Zoe Chace

Zoe Chace explains the mysteries of the global economy for NPR's Planet Money. As a reporter for the team, Chace knows how to find compelling stories in unlikely places, including a lollipop factory in Ohio struggling to stay open, a pasta plant in Italy where everyone calls in sick, and a recording studio in New York mixing Rihanna's next hit.

In 2008, Chace came to NPR to work as an intern on Weekend Edition Saturday. As a production assistant on NPR's Arts Desk, she developed a beat covering popular music and co-created Pop Off, a regular feature about hit songs for Morning Edition. Chace shocked the music industry when she convinced the famously reclusive Lauryn Hill to sit down for an interview.

Chace got her economic training on the job. She reported for NPR's Business Desk, then began to contribute to Planet Money in 2011. Since then Chace has also pitched in to cover breaking news for the network. She reported live from New York during Hurricane Sandy and from Colorado during the 2012 Presidential election.

There is much speculation on the Internet about where Chace picked up her particular accent. She explains that it's a proprietary blend: a New England family, a Manhattan childhood, college at Oberlin in Ohio, and a first job as a teacher in a Philadelphia high school.

The radio training comes from the Salt Institute for Documentary Studies, and collaboration with NPR's best editors, producers and reporters.

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4:11pm

Wed July 9, 2014
Asia

The Ballad Of The 13-Year-Old North Korean Capitalist

Originally published on Wed July 9, 2014 10:39 pm

Transcript

ROBERT SIEGEL, HOST:

In North Korea, private businesses are illegal - or at least they're technically illegal. People aren't supposed to buy and sell stuff to each other, but they do it anyway. NPR's Zoe Chace, of our Planet Money team, has this story of a young North Korean woman who knew a business opportunity when she saw it, and had no qualms about pursuing it. One word - socks.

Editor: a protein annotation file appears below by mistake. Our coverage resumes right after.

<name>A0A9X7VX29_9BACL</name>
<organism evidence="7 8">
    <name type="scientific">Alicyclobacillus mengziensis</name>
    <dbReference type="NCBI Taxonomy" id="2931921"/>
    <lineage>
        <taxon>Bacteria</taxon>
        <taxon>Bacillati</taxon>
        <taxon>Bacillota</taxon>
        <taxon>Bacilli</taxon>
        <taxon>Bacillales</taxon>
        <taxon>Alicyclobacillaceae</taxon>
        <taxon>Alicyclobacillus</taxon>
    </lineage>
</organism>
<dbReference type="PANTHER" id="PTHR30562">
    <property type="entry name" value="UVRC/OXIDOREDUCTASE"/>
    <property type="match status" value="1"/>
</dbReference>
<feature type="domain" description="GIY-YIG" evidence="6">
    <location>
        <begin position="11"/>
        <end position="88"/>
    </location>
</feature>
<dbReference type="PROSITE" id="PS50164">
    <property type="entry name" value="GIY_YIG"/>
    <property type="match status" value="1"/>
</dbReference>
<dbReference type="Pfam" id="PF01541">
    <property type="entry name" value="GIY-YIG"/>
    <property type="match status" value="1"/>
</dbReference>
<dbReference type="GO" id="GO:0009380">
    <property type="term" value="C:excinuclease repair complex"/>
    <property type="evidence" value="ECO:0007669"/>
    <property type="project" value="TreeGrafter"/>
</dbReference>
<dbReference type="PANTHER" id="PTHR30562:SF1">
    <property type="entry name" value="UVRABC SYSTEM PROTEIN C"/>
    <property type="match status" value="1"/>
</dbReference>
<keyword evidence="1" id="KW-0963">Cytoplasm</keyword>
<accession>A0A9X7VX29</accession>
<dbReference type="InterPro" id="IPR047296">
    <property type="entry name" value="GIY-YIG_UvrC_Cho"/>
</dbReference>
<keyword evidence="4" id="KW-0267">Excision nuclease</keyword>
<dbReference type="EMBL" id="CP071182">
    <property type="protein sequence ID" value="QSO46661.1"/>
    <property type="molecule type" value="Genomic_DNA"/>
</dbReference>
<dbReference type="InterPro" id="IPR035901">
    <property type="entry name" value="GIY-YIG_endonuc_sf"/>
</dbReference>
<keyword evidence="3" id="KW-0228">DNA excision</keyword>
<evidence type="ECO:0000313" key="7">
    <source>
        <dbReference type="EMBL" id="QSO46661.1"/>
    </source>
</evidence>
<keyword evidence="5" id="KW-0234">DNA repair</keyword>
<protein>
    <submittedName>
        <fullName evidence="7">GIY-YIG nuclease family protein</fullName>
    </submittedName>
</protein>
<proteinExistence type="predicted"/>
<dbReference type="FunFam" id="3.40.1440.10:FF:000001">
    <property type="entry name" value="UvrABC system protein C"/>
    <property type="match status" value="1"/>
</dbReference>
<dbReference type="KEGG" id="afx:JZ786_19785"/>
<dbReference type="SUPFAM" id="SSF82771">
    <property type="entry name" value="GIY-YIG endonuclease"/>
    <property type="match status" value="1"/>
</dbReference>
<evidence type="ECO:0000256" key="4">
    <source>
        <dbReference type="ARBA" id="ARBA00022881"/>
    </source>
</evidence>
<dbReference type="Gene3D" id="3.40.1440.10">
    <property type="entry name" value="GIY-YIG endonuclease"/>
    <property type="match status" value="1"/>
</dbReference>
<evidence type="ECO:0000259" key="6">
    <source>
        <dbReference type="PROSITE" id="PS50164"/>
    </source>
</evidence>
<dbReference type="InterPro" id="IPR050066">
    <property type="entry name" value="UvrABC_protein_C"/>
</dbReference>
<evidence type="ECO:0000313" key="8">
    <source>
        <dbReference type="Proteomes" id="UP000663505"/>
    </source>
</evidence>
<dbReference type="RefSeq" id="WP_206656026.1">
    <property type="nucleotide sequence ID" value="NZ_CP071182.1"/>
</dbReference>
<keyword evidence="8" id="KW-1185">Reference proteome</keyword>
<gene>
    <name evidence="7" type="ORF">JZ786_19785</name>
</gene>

ZOE CHACE, BYLINE: She's just 23 years old. Easily excited, she wears makeup, a bright pink dress, likes to speak a little bit of English.

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5:06am

Wed June 25, 2014
Business

Regulators Debate Effective Punishments For Guilty Banks

Originally published on Wed June 25, 2014 12:48 pm

Transcript

RENEE MONTAGNE, HOST:

And a lot of major banks have been getting into trouble lately - tax evasion, money-laundering, foreclosure, fraud - added to that list this week, sanctions violations. A big French bank will likely admit to the U.S. Justice Department that it handled billions of dollars in trades with Sudan. That's against the rules. But what are the consequences? As NPR's Zoe Chace explains, it's actually pretty hard to figure out how to punish a bank.

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4:27pm

Thu May 29, 2014
Economy

Germany's Economy Is Doing Well — And That's Bad For The Eurozone

Originally published on Thu May 29, 2014 7:11 pm

Transcript

MELISSA BLOCK, BYLINE: Germany's economy is having a pretty good year so far. Manufacturing is high, unemployment is low. The economy is expanding, and yet the strangest report has recently come out of Europe. It says all of that success is actually a problem for the rest of the Eurozone. Zoe Chase of our Planet Money team wondered why Germany's success isn't considered a good thing.

ZOE CHASE, BYLINE: Germany's got a thing about making stuff the world wants.

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3:53am

Fri May 9, 2014
Planet Money

When Lyrics Get Posted Online, Who Gets Paid?

Originally published on Mon May 12, 2014 3:26 pm

Rap Genius

Any time a song is popular, you'll find people debating it. And at some point during that debate, someone is going to Google the lyrics.

There are roughly 5 million searches for lyrics per day on Google, according to LyricFind. Those searches often lead to websites that post lyrics to lots of songs — and, in many cases, sites that post ads alongside those lyrics.

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8:03am

Sun April 27, 2014
Arts & Life